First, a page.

Rockin’ the suburbs
Homeowners associations have the power of government—but what about the accountability?
Don Chaney just wants to know where his money is going.
But to find out, he’s had to take his Roseville homeowners association to court. And in doing so, his fight for information has become much bigger than the $126 he pays in monthly fees. It’s now a fight on behalf of the one in four Californians who live within a common-interest residential development, and against the state’s 36,000 homeowners associations and the massive amounts of power and cash they control, largely out of their members’ view.
Chaney’s court case may help redefine how the bulk of California’s ticky-tacky suburbs are run.
At the same time, two proposed laws making their way to floor votes in the Legislature would do much the same thing. An Assembly bill, sponsored by Dave Jones, D-Sacramento, outlines more clearly what kinds of financial documents homeowners associations would be required to cough up if a member requests them, and also specifies that a homeowner can take an association to small-claims court rather than the more costly Superior Court. A second effort, by Senator Denise Ducheny, D-San Diego, seeks to restrict how homeowners associations are able to foreclose on a home.
The proposed changes to state law, which would affect some 9 million Californians, were spearheaded by an unlikely group: retirees.
“It’s seniors who are making all the racket … because they have so much to lose,” said Marjorie Murray, a lobbyist for the California Alliance for Retired Americans. “Seniors and the disabled. … If they lose their home, they can’t go back into the workforce and get a job and buy another home.”
Also, seniors have the time to pay attention to their community boards.
Take Chaney, a 75-year-old retiree, and his neighbor Ken Beer, 72, who have been trying for years—to little avail—to get their homeowners board to show them financial documents such as accounting books, canceled checks and purchase orders. They want to know how their money is being spent.
“The only oversight to the board are members. There is no other oversight,” said Chaney, who spent 40 years working as a procurement manager.
The two men live in Sun City Roseville, a retirement community of 3,110 homes for residents age 55 or older that offers two golf courses, a community center with a swimming pool, a computer cafe and a full-service restaurant.
“It’s a beautiful place to live—you can see that it is,” Chaney said.
The neighborhood is governed by a group of seven elected homeowners, who, like association boards throughout the state, have substantial power—to assess fees, increase homeowners’ dues by up to 20 percent a year and even foreclose on a home in order to collect on unpaid bills. The Sun City Roseville board currently collects $126 monthly from each homeowner, which it uses to run and maintain the community’s common areas.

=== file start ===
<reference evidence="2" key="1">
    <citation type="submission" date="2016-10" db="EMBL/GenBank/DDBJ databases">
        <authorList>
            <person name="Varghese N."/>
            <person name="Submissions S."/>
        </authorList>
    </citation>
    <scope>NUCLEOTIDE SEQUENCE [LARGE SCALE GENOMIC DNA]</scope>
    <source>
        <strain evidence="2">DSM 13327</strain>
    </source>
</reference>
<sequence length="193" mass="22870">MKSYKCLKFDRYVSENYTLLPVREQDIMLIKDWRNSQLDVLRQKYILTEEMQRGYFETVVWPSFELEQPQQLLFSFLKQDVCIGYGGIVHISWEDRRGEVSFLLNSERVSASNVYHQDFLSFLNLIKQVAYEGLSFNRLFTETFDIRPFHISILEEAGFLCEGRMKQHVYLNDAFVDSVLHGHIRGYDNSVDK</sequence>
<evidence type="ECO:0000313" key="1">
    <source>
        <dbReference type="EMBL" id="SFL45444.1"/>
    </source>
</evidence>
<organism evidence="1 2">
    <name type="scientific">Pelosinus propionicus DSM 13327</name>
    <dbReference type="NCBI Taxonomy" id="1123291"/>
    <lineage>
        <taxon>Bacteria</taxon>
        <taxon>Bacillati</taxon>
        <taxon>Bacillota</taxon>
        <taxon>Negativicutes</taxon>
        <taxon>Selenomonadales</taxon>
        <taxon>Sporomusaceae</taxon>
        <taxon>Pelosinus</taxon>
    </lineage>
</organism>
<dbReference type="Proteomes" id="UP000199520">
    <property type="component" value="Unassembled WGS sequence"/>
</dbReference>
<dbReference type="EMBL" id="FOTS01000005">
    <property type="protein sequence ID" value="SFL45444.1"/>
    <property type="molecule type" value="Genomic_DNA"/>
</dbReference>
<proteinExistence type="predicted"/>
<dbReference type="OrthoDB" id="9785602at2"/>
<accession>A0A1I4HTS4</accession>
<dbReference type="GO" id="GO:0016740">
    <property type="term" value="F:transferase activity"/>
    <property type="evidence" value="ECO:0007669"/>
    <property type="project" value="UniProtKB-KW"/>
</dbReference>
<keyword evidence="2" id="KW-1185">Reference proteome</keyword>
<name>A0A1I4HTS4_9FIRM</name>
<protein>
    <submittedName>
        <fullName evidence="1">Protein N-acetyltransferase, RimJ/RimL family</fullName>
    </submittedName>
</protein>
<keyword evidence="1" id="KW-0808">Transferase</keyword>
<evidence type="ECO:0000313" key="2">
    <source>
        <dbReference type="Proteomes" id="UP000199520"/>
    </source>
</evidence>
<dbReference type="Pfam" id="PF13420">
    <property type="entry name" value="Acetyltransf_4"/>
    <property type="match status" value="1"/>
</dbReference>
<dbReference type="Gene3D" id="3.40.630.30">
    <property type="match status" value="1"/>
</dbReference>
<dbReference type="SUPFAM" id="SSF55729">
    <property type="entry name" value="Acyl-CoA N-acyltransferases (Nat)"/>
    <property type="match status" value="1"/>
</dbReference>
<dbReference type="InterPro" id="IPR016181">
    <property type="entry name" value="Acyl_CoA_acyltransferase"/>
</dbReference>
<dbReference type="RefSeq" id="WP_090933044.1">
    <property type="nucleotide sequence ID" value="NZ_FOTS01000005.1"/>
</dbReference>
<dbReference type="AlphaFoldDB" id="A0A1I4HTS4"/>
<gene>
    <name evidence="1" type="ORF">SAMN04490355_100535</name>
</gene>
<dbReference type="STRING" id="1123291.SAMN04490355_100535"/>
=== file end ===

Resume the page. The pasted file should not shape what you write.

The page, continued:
Homeowners throughout the state live in similar communities, in which they elect their neighbors to govern their neighborhoods, writing rules about everything from the color of exterior house paint to the level of noise allowed at a given hour or the way trash is collected.
Association boards tread the line between operating like local governments and operating like corporations. They perform many functions similar to a city council, but they operate, financially, more like private companies—which means largely in secret. Statewide they control an estimated $6 billion in cash, Murray said.
“The question is whether we treat them like little governments or we treat them like private clubs,” said Chris Shultz, a spokesman for Assemblyman Jones.
Beer, a self-described liberal New Yorker, began asking about Sun City Roseville’s finances out of simple curiosity. In 1998, just months after he moved in, he saw three new computers delivered to the association. Beer works with computers, knows a thing or two about how much they should cost and wanted to know if his association had gotten a good deal.
Beer couldn’t get a straight answer. That set off a now seven-year-long struggle to look at a variety of the association’s purchasing orders and other financial documents. During that time, Beer, Chaney and other residents have gathered bits of information that make them more suspicious: out-of-date and refurbished two-way radios they believe were purchased at more than four times what they should have cost, air-conditioning thermostats they say were bought at a 200-percent markup, and an unnecessary mosquito-abatement program for which the association was paying $18,000 a year.
Chaney believes someone is pocketing money and that the board is looking the other way.
“Look, I have been ripped off by the greatest. I know the ways to steal,” Chaney said. “We have a situation here that is ripe for kickbacks.”